Opinions: are round-ended through tenons in good taste?

Is it considered in acceptable taste to use machine-cut round-ended tenons for through tenons on furniture? Does it depend on the style?
This isn't for anything I'm working on now; just for information. I know it's my work and I can use anything I feel like, but what will it look like to knowledgeable viewers? I don't want my tenons to look like brown shoes with a tux.
Thanks, PDX David
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Probably most guys who make mortises by hand just like the feel of chopping good hardwood. You can't feel that with a router.
IMHO, if you are trying to make furniture to earn a living, round tenons won't help you. And if you are trying to emulate the art of a by-gone era, same thing, round tenons won't help you.
The tools are cheap. It's the effort that costs.
Jane & David wrote:

know
look
brown

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"Jane & David" wrote:

David,
What I would say is, what's important to you? I admire the people who hand cut dovetails and engage in the "traditional" aspect of woodworking. That being said, I think everyone finds a level that suits how they want to work and a level they can feel proud of. Is a hand made joint cooler than a machined one? Sure, because the maker put a learned skill to use; but if you walk into a kitchen that has just been remodeled by the average woodworker with all new cabinetry and all the drawers are dovetailed, does anyone really believe they did those all by hand? Probably not.
So if I walked into your living room and saw a piece of furniture that had a round ended tenon showing I'd probably think, hmmm, good idea.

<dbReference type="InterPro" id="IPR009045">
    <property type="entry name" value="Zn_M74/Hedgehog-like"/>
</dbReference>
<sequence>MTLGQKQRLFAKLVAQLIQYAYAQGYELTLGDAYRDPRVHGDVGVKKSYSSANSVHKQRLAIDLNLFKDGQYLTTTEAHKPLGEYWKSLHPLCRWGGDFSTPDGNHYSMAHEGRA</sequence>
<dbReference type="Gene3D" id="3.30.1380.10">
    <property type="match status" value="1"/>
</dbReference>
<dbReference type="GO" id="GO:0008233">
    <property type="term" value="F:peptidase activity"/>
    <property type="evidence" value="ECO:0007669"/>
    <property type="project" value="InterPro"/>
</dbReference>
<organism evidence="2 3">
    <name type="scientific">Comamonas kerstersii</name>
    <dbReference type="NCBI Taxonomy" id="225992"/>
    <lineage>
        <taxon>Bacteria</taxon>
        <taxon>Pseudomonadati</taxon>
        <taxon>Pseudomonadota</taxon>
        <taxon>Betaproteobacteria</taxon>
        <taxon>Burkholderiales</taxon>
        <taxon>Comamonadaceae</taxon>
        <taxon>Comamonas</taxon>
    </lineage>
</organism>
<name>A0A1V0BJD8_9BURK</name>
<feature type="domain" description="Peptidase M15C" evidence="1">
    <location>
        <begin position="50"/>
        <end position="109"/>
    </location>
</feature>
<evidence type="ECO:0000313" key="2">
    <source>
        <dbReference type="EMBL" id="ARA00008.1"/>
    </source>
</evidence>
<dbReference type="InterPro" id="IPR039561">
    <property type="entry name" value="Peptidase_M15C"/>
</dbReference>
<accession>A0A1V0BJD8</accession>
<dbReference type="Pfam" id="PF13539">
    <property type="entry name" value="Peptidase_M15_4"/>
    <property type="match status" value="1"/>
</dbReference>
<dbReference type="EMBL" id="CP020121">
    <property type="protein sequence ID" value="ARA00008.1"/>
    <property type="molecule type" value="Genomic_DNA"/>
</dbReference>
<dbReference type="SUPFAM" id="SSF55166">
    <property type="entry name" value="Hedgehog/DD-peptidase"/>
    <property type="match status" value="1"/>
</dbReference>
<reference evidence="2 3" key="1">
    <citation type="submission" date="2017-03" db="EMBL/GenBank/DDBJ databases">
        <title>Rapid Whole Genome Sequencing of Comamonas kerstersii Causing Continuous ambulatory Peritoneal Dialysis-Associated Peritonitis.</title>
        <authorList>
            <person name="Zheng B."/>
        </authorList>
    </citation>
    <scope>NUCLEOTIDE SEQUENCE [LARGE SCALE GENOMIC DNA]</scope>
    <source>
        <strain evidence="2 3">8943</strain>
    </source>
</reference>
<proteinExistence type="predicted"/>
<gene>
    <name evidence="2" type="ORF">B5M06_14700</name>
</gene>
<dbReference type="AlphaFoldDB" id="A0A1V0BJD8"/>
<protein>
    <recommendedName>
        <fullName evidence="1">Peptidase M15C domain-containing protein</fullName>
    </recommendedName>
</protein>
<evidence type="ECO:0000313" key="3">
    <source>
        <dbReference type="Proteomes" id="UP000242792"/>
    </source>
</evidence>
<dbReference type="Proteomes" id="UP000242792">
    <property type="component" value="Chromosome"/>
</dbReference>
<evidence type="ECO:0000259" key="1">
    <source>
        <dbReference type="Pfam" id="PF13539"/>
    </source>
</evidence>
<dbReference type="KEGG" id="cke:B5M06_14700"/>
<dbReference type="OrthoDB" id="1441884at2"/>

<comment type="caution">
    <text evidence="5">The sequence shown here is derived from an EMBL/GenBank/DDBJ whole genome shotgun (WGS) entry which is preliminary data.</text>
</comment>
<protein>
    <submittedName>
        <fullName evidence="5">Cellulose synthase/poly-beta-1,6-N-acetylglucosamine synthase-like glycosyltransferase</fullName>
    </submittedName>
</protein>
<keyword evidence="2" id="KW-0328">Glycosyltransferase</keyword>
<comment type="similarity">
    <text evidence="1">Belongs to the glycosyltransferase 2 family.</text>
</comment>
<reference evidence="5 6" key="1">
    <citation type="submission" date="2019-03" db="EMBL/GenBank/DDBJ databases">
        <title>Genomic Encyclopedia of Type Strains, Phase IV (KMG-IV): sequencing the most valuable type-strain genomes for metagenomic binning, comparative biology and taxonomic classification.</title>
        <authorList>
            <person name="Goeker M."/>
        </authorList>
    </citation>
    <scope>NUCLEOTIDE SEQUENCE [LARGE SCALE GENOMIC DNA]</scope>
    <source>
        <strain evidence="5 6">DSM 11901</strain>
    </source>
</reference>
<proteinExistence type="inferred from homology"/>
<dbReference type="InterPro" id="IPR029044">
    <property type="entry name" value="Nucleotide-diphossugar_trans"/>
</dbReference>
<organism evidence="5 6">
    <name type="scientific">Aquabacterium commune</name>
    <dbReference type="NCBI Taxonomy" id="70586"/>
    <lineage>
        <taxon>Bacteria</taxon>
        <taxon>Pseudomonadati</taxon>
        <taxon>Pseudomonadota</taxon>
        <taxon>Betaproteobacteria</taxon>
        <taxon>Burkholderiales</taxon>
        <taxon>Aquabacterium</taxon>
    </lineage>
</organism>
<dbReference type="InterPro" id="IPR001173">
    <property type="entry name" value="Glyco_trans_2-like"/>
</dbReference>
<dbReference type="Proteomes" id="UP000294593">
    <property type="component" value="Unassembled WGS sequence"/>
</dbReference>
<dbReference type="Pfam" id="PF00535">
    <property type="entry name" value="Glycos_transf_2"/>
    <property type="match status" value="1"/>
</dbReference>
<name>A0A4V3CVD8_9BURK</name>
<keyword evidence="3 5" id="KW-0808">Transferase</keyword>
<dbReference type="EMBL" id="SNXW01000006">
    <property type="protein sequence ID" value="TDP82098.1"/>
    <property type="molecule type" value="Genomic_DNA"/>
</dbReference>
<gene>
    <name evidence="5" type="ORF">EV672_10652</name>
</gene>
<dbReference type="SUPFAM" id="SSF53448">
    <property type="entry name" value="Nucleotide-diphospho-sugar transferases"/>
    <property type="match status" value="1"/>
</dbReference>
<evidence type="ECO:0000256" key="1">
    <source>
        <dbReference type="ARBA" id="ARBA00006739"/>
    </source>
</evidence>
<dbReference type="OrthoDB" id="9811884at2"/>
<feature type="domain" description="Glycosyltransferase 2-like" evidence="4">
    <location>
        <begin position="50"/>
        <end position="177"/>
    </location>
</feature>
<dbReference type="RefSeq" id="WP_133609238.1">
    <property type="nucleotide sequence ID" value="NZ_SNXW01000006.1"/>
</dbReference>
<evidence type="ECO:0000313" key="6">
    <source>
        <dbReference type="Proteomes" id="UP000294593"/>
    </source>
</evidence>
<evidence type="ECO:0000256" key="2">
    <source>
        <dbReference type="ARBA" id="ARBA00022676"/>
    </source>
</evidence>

Besides, how many people who look at something like that even know what they are looking at unless they are a woodworker? My wife doesn't care if I make something with a finger joint or a dovetail, to her they are equally elegant.
I guess my point is, build to suit your self.
Just MHO
--
San Diego Joe


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they
make
Walk around a suburban neighbourhood some summer evening and notice how many garages a filled with tools and sawdust. There are a surprising number of people around who have a clue.

I would agree. Yet the OP asked for opinions, so here it comes. I'd rather see rectangular tenons, with a fit tight enough to admire.
- Owen -
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It does make the piece appear that the maker didn't want to "go the extra".
Your Mileage May Vary.
UA100
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It's a bad idea to mix the discussion of mortise and tenon execution with Windsor chair construction.
What would a Windsor chair look like with square mortise and tenons? Humm... Or, how many furniture guys can make mortise and tenon joints with compound angles? Humm...
Make what you enjoy.
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Check how Windsor chairs are done. And see the article on Welsh stick chairs in the current PopWood. It works for some styles, some people.
If you make something Stickley style, with round through tenons, you better paint it.
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"Patriarch" wrote:

Good point
--
San Diego Joe


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The one instance I've seen was a bed foot rail tenoned through the bed leg. It was maple round through tenon wedged with cherry. It was a *very* good look.
Joe C.

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It was somewhere outside Barstow when Jane & David

I'd say yes. I've seen some '60s generic Scandiwegian lounge furniture done this way that didn't look out of place. Things like tapered chair arms and extensive use of a roundover bit on the edges helped too.
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